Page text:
WASHING UP IN THE SINK

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If you"™re trying to get rid of nasty chemicals in your home, dish washing may be one area you could look at. I stopped using the dishwasher a while ago and am now happily washing dishes, by hand, with soap.
If you’re trying to get rid of nasty chemicals in your home, dish washing may be one area you could look at. I stopped using the dishwasher a while ago and am now happily washing dishes, by hand, with soap. I initially went to detergent but soon realised it’s not as green as soap, so now my arsenal has changed. Now I use homemade cotton dishcloths, a scrubbing brush, laundry or homemade soap and a dish mop. That dish mop is a wonder to me, but I’ll get back to dish mops again later. I tend not to use rubber gloves. I don’t like buying them, if I use the dish mop I can use very hot water and I make sure I use hand cream every night so my hands don’t dry out too much from the soap and hot water.

Step one is to remove as much gunk from the dishes as I can and then stack the dishes waiting to be washed. I place cutlery into a mug or jug that needs to be washed so it’s not all over the place. Glasses and cups are next to the dishes. Pans are kept on the stove until they’re washed.

I wash up in this order, but you can vary it as long as you’re washing the least dirty progressing to the dirtiest or greasiest: glasses, glass jars, cups, saucers, all plates, cutlery, bowls, saucepans, frying pan.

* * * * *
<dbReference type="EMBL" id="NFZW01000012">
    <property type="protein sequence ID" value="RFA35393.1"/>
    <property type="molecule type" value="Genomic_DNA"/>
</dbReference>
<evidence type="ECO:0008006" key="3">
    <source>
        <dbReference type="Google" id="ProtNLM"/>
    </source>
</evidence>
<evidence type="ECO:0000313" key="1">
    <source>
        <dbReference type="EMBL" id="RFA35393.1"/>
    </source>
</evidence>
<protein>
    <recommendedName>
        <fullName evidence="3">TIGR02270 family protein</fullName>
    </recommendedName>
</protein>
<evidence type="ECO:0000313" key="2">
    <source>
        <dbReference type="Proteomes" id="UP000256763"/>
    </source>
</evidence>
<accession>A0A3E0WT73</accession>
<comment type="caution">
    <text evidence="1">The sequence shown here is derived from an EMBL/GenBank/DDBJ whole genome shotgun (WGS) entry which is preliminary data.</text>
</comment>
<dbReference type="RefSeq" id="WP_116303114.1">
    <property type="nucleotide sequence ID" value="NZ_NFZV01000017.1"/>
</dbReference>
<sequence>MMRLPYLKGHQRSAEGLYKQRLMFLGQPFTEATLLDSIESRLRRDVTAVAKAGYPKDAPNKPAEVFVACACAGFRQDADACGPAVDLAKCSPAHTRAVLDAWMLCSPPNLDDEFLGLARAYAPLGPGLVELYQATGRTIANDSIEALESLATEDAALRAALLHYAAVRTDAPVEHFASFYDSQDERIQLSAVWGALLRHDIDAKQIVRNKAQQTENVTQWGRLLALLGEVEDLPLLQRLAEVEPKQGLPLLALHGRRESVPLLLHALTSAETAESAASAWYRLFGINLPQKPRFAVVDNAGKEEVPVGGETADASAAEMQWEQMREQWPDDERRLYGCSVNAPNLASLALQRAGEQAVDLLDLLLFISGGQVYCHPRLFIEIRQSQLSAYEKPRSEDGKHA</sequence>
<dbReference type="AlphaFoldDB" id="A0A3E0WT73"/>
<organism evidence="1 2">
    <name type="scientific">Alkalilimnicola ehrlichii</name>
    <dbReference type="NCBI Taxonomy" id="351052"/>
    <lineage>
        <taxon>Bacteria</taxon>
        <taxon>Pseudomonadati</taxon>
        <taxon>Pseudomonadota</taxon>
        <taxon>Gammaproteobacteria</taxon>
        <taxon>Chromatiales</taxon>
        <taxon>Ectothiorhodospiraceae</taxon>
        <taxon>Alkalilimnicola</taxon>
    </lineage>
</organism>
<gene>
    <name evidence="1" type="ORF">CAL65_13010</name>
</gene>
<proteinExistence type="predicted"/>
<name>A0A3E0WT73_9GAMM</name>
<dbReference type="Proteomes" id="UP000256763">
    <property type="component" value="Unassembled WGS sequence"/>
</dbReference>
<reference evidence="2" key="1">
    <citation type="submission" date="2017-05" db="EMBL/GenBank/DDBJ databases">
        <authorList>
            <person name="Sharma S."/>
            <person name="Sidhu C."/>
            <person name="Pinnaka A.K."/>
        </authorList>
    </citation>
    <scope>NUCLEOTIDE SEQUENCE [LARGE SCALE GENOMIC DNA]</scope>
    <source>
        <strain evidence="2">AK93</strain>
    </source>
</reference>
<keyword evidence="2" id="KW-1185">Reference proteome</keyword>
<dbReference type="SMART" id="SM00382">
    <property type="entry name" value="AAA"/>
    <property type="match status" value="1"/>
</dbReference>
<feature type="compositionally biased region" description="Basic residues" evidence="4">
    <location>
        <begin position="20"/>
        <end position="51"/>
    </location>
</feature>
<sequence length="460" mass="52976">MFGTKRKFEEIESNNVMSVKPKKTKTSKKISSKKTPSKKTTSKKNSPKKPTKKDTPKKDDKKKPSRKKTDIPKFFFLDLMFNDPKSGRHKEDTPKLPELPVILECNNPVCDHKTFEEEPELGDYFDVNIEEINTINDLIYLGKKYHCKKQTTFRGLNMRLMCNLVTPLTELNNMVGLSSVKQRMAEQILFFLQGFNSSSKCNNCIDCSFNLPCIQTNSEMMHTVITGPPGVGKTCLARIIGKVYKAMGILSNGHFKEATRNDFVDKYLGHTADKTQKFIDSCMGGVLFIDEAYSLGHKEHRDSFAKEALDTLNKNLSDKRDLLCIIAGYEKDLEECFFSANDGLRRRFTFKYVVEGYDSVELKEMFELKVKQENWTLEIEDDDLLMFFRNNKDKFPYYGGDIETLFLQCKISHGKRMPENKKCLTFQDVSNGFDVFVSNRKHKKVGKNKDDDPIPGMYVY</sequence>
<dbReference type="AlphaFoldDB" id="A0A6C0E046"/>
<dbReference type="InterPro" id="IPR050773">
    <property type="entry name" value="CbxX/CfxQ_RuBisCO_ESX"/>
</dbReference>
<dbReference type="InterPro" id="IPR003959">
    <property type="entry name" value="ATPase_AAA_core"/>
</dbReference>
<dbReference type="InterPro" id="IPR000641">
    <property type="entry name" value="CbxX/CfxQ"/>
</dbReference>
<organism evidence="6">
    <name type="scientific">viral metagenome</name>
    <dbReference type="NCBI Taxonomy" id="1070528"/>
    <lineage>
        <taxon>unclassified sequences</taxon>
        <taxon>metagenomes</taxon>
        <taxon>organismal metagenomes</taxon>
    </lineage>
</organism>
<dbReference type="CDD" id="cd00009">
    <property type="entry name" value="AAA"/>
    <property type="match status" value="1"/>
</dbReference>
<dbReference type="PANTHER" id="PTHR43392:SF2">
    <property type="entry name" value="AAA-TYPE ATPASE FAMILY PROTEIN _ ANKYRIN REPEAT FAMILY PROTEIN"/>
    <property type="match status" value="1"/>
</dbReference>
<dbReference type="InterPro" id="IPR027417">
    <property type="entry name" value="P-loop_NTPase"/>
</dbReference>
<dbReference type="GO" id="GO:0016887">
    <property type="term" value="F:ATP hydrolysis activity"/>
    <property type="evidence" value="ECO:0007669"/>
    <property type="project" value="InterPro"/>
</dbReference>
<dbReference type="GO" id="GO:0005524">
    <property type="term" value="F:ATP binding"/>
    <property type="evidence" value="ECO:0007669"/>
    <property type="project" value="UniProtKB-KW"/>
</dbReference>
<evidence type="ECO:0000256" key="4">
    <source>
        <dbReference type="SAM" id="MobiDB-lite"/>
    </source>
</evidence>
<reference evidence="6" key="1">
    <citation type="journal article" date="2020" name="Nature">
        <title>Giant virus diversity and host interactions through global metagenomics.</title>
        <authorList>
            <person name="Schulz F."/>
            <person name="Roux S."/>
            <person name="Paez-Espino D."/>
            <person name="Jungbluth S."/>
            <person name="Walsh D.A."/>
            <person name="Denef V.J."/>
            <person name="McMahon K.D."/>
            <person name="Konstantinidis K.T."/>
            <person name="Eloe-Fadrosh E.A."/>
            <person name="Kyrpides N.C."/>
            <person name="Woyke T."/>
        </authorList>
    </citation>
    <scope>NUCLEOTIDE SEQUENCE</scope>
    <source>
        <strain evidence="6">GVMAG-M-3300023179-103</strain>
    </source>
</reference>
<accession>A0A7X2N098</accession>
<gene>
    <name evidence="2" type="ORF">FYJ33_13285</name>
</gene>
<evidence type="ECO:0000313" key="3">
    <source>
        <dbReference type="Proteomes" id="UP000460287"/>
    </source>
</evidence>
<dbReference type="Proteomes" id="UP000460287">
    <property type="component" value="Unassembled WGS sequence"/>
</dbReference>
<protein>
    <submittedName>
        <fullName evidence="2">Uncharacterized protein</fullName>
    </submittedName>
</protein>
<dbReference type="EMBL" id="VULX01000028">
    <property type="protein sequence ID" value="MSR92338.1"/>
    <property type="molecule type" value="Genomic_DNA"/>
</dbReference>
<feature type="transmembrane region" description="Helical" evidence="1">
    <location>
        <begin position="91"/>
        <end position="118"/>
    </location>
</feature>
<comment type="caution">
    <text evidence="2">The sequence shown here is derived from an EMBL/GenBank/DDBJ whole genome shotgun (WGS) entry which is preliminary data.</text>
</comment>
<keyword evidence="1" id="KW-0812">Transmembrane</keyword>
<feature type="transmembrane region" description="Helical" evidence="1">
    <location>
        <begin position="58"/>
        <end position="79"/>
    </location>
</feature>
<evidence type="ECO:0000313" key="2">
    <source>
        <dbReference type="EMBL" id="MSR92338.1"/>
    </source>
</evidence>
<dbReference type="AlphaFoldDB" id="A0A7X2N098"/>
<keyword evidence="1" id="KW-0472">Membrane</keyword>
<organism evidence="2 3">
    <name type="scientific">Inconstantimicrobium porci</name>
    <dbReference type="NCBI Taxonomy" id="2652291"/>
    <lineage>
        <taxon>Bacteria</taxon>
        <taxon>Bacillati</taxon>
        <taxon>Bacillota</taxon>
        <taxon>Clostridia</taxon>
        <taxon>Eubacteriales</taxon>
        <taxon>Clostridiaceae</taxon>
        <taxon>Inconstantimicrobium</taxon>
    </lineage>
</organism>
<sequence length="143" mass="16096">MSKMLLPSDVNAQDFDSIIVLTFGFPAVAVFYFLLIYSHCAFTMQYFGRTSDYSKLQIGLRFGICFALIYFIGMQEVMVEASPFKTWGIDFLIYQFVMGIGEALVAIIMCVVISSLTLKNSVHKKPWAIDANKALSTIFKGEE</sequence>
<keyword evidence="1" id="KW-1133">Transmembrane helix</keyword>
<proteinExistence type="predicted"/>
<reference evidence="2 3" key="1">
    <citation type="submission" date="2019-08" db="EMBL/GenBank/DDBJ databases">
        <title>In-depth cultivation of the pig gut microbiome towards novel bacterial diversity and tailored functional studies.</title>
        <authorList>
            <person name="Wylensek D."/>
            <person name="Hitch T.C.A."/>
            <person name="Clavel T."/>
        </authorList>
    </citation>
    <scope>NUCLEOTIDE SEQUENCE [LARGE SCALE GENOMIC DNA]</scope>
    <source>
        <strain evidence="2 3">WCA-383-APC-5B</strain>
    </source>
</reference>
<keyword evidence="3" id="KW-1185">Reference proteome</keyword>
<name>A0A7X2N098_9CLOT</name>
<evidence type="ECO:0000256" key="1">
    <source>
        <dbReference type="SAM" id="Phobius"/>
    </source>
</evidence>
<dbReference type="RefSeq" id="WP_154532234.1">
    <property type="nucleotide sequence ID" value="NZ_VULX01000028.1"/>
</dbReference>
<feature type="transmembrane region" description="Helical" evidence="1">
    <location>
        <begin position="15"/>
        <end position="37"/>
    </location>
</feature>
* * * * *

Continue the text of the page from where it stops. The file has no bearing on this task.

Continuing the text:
I use the hottest water I can stand and our solar hot water is very hot. The dish mop helps me handle the dishes in hot water as I don’t have to put my hands right into the water. As the water is filling the sink, I let the water pour over the soap and I rub the soap onto my dish mop. This makes the water milky, that is good. There are very few, if any, bubbles. That is also good.

I wash every item, making sure I get inside the glasses, jugs and jars with my dish mop. Everything is then placed into the rinse sink to rinse in cooler water, then placed in the dish rack to dry. I never wipe up.

I use my scrubbing brush for saucepans and the frying pans. If they’re really dirty, or have burnt on gunk, I use one of those steel scrubbers. They last for a long time. One will effectively clean your pans for at least six months.

When I’ve finished washing the dishes, I empty the water out of the sink and wipe it out with the dishcloth. Then I rinse both the dishcloth and the dish mop in cool clean water and wring as much water out of them as I can manage. I shake the dish mop to separate the cotton fibres and put it, upside-down, into a jar near the taps. The cloth is then placed over the side of the sink to dry.

Every day or two I change the cloth. Every week I soak the head of the dish mop and the steel scrubber in a weak bleach solution to clean them. These simple routines keep pathogens at bay and will keep your cleaners going for a long time.

Washing up this way allows me to keep a clean kitchen without buying too many products. There are no cloths in plastic wrapping, no detergent, nor the bottle it comes in, no dishwasher detergent, which is fatal if you ingest it. It’s a simple but effective routine, it’s frugal and as close to green as I can manage.

Addit for those who use dishwasher tablets: Last week I had an email from my sister who had the plumber around to fix her dishwasher.  One of the problems was the amount of gunk built up in the dishwasher.  The plumber told her not to use the dishwasher tablets as they lather up too much.

I don’t use store bought liquid soap but here is some interesting reading about it:

http://www.smh.com.au/news/style-notes/getting-in-a-lather/2007/09/05/1188783305377.html
Written by :
forest
 

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